It is easy to say what Nixon ‘would have done’ in a particular situation if not distracted: but impossible to prove. Who is to say inaction or delay was not a deliberate policy choice? For example, when Nixon and Kissinger resisted pressure from British Foreign Secretary James Callaghan to take a tough line in the Cyprus crisis in July 1974, the evidence suggests their reluctance was rooted in a calculation of US interest, rather than a lack of interest.
The context of Nixon’s resignation was a high degree of global political and economic instability in which the energy crisis caused by the Middle East war of 1973 and an Arab oil embargo against the western powers was a major factor.
1974 saw a number of game-changing events, including the Turkish invasion of Cyprus and the downfall of the Colonels’ regime in Greece; the fall of the Caetano regime in Portugal and the end of Portuguese colonial rule in Mozambique; the failure of Kissinger’s ‘Year of Europe’ and a fractious relationship between the US and Europe in which the British government, in its first year of EEC membership, found itself in the familiar position of piggy in the middle.
Significant figures other than Nixon left the world stage in 1974. Some exits were permanent: in France, the death of Georges Pompidou in April brought the Gaullist era to an end, and the Presidency to Giscard d’Estaing; in Argentina, the veteran President Juan Peron was succeeded by his second wife, Isabel; in West Germany, the resignation of Willy Brandt over a spy scandal made Helmut Schmidt the new Chancellor; and in Ethiopia, riots and student protests so undermined Emperor Haile Selassie that he was deposed in September. Other departures were temporary: President Makarios of Cyprus, ousted in a Greek coup in July, was to return to office in December; in Spain, the ailing dictator General Franco handed over power to Prince Juan Carlos - but only for a few months; and in Libya, the erratic Colonel Qadafi was relieved of day-to-day duties by the Revolution Command Council in order to concentrate on the ‘ideological direction’ of the Libyan people - but remained head of state.
Against this context, Nixon’s resignation may seem just one more shifting pattern in the kaleidoscope. But 40 years later, the contrast still seems shocking between the President’s experience, abilities and undoubted flair for international affairs, and the depth of his disgrace. Nixon was wracked by insecurity and believed that the only way to succeed in politics was to get your retaliation in first: at some point, he lost the ability to distinguish between threat and reality, executive power and contempt for the law.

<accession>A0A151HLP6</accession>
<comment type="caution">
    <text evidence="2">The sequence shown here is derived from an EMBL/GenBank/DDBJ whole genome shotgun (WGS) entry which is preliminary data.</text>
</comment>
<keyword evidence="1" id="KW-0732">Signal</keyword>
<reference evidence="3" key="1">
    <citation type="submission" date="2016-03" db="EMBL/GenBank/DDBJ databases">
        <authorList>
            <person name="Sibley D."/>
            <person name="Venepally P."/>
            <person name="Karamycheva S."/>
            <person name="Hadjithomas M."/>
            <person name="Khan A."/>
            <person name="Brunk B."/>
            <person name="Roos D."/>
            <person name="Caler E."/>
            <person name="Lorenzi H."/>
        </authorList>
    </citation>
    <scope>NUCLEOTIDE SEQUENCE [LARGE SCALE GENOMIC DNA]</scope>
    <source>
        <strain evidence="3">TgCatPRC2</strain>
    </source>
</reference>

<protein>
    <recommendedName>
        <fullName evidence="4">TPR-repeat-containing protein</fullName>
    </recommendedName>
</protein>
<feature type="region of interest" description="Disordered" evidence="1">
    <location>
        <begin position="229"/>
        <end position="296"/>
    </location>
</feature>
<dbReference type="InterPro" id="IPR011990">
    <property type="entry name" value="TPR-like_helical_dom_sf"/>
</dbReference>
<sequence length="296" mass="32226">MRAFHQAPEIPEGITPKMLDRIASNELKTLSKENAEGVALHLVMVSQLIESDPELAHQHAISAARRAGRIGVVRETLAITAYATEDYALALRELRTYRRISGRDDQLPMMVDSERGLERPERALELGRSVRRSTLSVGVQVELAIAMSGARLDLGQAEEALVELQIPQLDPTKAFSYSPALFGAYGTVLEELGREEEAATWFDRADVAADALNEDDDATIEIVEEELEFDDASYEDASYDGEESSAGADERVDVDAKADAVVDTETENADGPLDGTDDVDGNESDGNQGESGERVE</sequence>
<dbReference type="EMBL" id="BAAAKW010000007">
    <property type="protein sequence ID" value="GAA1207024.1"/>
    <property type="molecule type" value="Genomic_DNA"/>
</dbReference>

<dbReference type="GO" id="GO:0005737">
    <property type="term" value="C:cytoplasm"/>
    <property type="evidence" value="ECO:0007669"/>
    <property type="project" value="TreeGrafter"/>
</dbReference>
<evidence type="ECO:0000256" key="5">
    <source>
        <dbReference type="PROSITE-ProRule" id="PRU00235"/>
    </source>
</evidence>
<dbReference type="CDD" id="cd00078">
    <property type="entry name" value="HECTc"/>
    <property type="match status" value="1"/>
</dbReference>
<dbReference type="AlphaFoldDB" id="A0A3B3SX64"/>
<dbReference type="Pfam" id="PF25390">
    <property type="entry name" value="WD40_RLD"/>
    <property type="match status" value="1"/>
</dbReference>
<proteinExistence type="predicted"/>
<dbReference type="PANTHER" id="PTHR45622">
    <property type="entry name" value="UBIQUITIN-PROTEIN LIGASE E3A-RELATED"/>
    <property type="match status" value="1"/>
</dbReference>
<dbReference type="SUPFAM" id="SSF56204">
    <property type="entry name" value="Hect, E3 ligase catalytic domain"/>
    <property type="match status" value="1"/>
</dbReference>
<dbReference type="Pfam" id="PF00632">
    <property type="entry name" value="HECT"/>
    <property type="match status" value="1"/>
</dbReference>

For Jonathan Schell, there was a direct causal connection between the Vietnam war and Watergate: one of Nixon’s first acts as President was to order a secret bombing campaign against neutral Cambodia. For Richard E. Neustadt, Nixon, like his predecessor Lyndon Johnson, was ‘a driving man and driven, tending to excess, compulsive in seeking control, taking frustration hard’. But we should give the last word to Henry Kissinger, who knew him better than most: ‘It was impossible to talk to Nixon without wondering afterward what other game he might be engaged in at the moment. Of one thing you could be sure. No single conversation with Nixon ever encapsulated the totality of his purpose.’
Suggestions for reading:
Henry Kissinger, Years of Upheaval (London: Weidenfeld & Nicolson, 1982)
Documents on British Policy Overseas, Series III: Vol. IV, The Year of Europe: America, Europe and the Energy Crisis 1972-74; Vol V, The Southern Flank in Crisis, 1973-76 (London: Routledge, both 2006).
Richard E. Neustadt, Presidential Power and the Modern Presidents: The Politics of Leadership from Roosevelt to Reagan (London: Macmillan, revised edn 1980)
Christopher Andrew, For the President’s Eyes Only: Secret Intelligence and the American Presidency from Washington to Bush (London: HarperCollins, 1995)
Jonathan Schell, ‘Reflexions on the Nixon Years’, 6 articles in the New Yorker, 1975; cited here, http://www.newyorker.com/magazine/1975/06/30/the-time-of-illusion-v-the-script-and-the-players